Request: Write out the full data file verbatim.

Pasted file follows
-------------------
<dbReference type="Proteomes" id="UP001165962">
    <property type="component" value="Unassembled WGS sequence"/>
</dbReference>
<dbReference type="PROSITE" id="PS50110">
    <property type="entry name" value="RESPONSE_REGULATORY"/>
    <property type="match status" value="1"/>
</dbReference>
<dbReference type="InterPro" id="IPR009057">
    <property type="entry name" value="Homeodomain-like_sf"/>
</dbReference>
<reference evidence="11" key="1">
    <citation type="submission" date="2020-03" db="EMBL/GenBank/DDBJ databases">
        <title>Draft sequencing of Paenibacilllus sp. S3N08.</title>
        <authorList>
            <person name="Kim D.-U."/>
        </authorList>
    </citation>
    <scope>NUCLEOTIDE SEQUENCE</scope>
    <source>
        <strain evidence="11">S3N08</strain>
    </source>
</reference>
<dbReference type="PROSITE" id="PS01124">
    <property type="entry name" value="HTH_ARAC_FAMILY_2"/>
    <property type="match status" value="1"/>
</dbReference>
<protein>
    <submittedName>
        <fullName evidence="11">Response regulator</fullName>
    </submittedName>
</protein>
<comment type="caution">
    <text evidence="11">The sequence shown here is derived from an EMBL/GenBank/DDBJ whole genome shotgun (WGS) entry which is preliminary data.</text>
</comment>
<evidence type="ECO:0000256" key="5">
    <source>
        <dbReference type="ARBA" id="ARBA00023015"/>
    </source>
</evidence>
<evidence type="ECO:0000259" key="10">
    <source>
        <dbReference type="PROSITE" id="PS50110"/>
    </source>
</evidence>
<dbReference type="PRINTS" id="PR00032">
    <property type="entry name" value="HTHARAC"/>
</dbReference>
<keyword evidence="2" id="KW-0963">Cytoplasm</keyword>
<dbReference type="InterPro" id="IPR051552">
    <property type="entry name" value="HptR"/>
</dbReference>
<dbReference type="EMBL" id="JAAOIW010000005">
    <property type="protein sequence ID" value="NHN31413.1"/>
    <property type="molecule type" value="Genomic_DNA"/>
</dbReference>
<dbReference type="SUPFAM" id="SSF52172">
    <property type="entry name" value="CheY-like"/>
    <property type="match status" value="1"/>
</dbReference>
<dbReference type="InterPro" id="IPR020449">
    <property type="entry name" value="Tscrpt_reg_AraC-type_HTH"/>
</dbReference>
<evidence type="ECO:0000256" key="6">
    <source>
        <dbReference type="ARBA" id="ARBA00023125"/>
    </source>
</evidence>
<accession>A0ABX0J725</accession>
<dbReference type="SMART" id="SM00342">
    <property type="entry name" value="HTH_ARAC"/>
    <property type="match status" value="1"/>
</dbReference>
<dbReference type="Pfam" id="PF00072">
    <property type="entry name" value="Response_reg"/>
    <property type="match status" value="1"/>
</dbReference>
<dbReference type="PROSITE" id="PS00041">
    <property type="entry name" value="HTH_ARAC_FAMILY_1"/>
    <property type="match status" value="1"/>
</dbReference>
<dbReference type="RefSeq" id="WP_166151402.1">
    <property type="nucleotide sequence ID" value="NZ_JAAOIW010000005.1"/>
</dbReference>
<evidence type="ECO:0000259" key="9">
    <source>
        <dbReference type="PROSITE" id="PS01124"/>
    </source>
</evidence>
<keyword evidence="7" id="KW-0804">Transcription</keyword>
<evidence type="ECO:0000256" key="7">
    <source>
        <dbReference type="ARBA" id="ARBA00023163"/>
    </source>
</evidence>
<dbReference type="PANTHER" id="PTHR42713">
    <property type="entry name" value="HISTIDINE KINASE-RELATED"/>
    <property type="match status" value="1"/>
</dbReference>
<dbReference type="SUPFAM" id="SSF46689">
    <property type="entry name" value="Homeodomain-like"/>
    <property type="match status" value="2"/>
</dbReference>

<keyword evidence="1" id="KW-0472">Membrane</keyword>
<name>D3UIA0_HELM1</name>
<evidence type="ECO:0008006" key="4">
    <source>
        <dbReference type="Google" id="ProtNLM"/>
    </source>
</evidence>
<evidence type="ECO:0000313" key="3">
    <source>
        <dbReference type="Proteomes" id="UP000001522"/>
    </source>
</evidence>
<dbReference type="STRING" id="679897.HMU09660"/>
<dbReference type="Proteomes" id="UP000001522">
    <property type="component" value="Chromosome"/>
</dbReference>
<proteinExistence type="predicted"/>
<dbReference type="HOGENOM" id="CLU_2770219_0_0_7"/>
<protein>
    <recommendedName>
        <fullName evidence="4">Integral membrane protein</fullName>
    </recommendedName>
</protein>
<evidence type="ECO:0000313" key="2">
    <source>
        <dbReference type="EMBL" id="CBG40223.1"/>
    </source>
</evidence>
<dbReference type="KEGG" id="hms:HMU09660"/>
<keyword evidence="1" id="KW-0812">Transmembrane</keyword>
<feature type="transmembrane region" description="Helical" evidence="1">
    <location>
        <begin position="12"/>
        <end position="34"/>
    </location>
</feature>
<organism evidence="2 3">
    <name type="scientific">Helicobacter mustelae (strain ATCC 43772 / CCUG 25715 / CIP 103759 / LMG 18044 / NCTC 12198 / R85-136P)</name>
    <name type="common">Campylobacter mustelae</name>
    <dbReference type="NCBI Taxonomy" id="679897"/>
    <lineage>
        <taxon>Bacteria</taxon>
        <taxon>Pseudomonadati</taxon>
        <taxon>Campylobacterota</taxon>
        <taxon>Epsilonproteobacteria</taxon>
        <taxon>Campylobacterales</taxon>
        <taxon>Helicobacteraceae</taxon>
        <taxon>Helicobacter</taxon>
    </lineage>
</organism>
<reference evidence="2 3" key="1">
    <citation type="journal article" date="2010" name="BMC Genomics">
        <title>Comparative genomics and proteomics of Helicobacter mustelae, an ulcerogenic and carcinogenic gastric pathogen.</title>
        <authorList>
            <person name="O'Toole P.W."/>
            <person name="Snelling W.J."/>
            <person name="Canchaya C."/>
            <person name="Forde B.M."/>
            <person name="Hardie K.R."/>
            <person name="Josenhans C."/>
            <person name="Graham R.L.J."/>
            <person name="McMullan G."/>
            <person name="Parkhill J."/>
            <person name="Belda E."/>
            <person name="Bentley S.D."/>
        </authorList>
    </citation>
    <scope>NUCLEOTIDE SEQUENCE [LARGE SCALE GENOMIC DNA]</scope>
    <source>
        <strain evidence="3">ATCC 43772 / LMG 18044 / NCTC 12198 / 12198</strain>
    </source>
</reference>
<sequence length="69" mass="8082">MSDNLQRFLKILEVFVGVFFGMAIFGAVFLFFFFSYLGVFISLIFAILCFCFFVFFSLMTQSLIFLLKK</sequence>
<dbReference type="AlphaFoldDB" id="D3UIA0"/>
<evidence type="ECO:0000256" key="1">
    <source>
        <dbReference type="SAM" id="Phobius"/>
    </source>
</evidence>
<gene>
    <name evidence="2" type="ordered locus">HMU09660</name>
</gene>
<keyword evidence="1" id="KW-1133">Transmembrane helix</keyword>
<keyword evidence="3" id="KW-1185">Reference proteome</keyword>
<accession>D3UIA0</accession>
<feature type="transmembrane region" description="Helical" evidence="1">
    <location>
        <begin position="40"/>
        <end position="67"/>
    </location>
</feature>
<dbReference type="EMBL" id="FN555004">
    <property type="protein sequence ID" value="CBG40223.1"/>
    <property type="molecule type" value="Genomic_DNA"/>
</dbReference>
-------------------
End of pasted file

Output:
<dbReference type="Proteomes" id="UP001165962">
    <property type="component" value="Unassembled WGS sequence"/>
</dbReference>
<dbReference type="PROSITE" id="PS50110">
    <property type="entry name" value="RESPONSE_REGULATORY"/>
    <property type="match status" value="1"/>
</dbReference>
<dbReference type="InterPro" id="IPR009057">
    <property type="entry name" value="Homeodomain-like_sf"/>
</dbReference>
<reference evidence="11" key="1">
    <citation type="submission" date="2020-03" db="EMBL/GenBank/DDBJ databases">
        <title>Draft sequencing of Paenibacilllus sp. S3N08.</title>
        <authorList>
            <person name="Kim D.-U."/>
        </authorList>
    </citation>
    <scope>NUCLEOTIDE SEQUENCE</scope>
    <source>
        <strain evidence="11">S3N08</strain>
    </source>
</reference>
<dbReference type="PROSITE" id="PS01124">
    <property type="entry name" value="HTH_ARAC_FAMILY_2"/>
    <property type="match status" value="1"/>
</dbReference>
<protein>
    <submittedName>
        <fullName evidence="11">Response regulator</fullName>
    </submittedName>
</protein>
<comment type="caution">
    <text evidence="11">The sequence shown here is derived from an EMBL/GenBank/DDBJ whole genome shotgun (WGS) entry which is preliminary data.</text>
</comment>
<evidence type="ECO:0000256" key="5">
    <source>
        <dbReference type="ARBA" id="ARBA00023015"/>
    </source>
</evidence>
<evidence type="ECO:0000259" key="10">
    <source>
        <dbReference type="PROSITE" id="PS50110"/>
    </source>
</evidence>
<dbReference type="PRINTS" id="PR00032">
    <property type="entry name" value="HTHARAC"/>
</dbReference>
<keyword evidence="2" id="KW-0963">Cytoplasm</keyword>
<dbReference type="InterPro" id="IPR051552">
    <property type="entry name" value="HptR"/>
</dbReference>
<dbReference type="EMBL" id="JAAOIW010000005">
    <property type="protein sequence ID" value="NHN31413.1"/>
    <property type="molecule type" value="Genomic_DNA"/>
</dbReference>
<dbReference type="SUPFAM" id="SSF52172">
    <property type="entry name" value="CheY-like"/>
    <property type="match status" value="1"/>
</dbReference>
<dbReference type="InterPro" id="IPR020449">
    <property type="entry name" value="Tscrpt_reg_AraC-type_HTH"/>
</dbReference>
<evidence type="ECO:0000256" key="6">
    <source>
        <dbReference type="ARBA" id="ARBA00023125"/>
    </source>
</evidence>
<accession>A0ABX0J725</accession>
<dbReference type="SMART" id="SM00342">
    <property type="entry name" value="HTH_ARAC"/>
    <property type="match status" value="1"/>
</dbReference>
<dbReference type="Pfam" id="PF00072">
    <property type="entry name" value="Response_reg"/>
    <property type="match status" value="1"/>
</dbReference>
<dbReference type="PROSITE" id="PS00041">
    <property type="entry name" value="HTH_ARAC_FAMILY_1"/>
    <property type="match status" value="1"/>
</dbReference>
<dbReference type="RefSeq" id="WP_166151402.1">
    <property type="nucleotide sequence ID" value="NZ_JAAOIW010000005.1"/>
</dbReference>
<evidence type="ECO:0000259" key="9">
    <source>
        <dbReference type="PROSITE" id="PS01124"/>
    </source>
</evidence>
<keyword evidence="7" id="KW-0804">Transcription</keyword>
<evidence type="ECO:0000256" key="7">
    <source>
        <dbReference type="ARBA" id="ARBA00023163"/>
    </source>
</evidence>
<dbReference type="PANTHER" id="PTHR42713">
    <property type="entry name" value="HISTIDINE KINASE-RELATED"/>
    <property type="match status" value="1"/>
</dbReference>
<dbReference type="SUPFAM" id="SSF46689">
    <property type="entry name" value="Homeodomain-like"/>
    <property type="match status" value="2"/>
</dbReference>

<keyword evidence="1" id="KW-0472">Membrane</keyword>
<name>D3UIA0_HELM1</name>
<evidence type="ECO:0008006" key="4">
    <source>
        <dbReference type="Google" id="ProtNLM"/>
    </source>
</evidence>
<evidence type="ECO:0000313" key="3">
    <source>
        <dbReference type="Proteomes" id="UP000001522"/>
    </source>
</evidence>
<dbReference type="STRING" id="679897.HMU09660"/>
<dbReference type="Proteomes" id="UP000001522">
    <property type="component" value="Chromosome"/>
</dbReference>
<proteinExistence type="predicted"/>
<dbReference type="HOGENOM" id="CLU_2770219_0_0_7"/>
<protein>
    <recommendedName>
        <fullName evidence="4">Integral membrane protein</fullName>
    </recommendedName>
</protein>
<evidence type="ECO:0000313" key="2">
    <source>
        <dbReference type="EMBL" id="CBG40223.1"/>
    </source>
</evidence>
<dbReference type="KEGG" id="hms:HMU09660"/>
<keyword evidence="1" id="KW-0812">Transmembrane</keyword>
<feature type="transmembrane region" description="Helical" evidence="1">
    <location>
        <begin position="12"/>
        <end position="34"/>
    </location>
</feature>
<organism evidence="2 3">
    <name type="scientific">Helicobacter mustelae (strain ATCC 43772 / CCUG 25715 / CIP 103759 / LMG 18044 / NCTC 12198 / R85-136P)</name>
    <name type="common">Campylobacter mustelae</name>
    <dbReference type="NCBI Taxonomy" id="679897"/>
    <lineage>
        <taxon>Bacteria</taxon>
        <taxon>Pseudomonadati</taxon>
        <taxon>Campylobacterota</taxon>
        <taxon>Epsilonproteobacteria</taxon>
        <taxon>Campylobacterales</taxon>
        <taxon>Helicobacteraceae</taxon>
        <taxon>Helicobacter</taxon>
    </lineage>
</organism>
<reference evidence="2 3" key="1">
    <citation type="journal article" date="2010" name="BMC Genomics">
        <title>Comparative genomics and proteomics of Helicobacter mustelae, an ulcerogenic and carcinogenic gastric pathogen.</title>
        <authorList>
            <person name="O'Toole P.W."/>
            <person name="Snelling W.J."/>
            <person name="Canchaya C."/>
            <person name="Forde B.M."/>
            <person name="Hardie K.R."/>
            <person name="Josenhans C."/>
            <person name="Graham R.L.J."/>
            <person name="McMullan G."/>
            <person name="Parkhill J."/>
            <person name="Belda E."/>
            <person name="Bentley S.D."/>
        </authorList>
    </citation>
    <scope>NUCLEOTIDE SEQUENCE [LARGE SCALE GENOMIC DNA]</scope>
    <source>
        <strain evidence="3">ATCC 43772 / LMG 18044 / NCTC 12198 / 12198</strain>
    </source>
</reference>
<sequence length="69" mass="8082">MSDNLQRFLKILEVFVGVFFGMAIFGAVFLFFFFSYLGVFISLIFAILCFCFFVFFSLMTQSLIFLLKK</sequence>
<dbReference type="AlphaFoldDB" id="D3UIA0"/>
<evidence type="ECO:0000256" key="1">
    <source>
        <dbReference type="SAM" id="Phobius"/>
    </source>
</evidence>
<gene>
    <name evidence="2" type="ordered locus">HMU09660</name>
</gene>
<keyword evidence="1" id="KW-1133">Transmembrane helix</keyword>
<keyword evidence="3" id="KW-1185">Reference proteome</keyword>
<accession>D3UIA0</accession>
<feature type="transmembrane region" description="Helical" evidence="1">
    <location>
        <begin position="40"/>
        <end position="67"/>
    </location>
</feature>
<dbReference type="EMBL" id="FN555004">
    <property type="protein sequence ID" value="CBG40223.1"/>
    <property type="molecule type" value="Genomic_DNA"/>
</dbReference>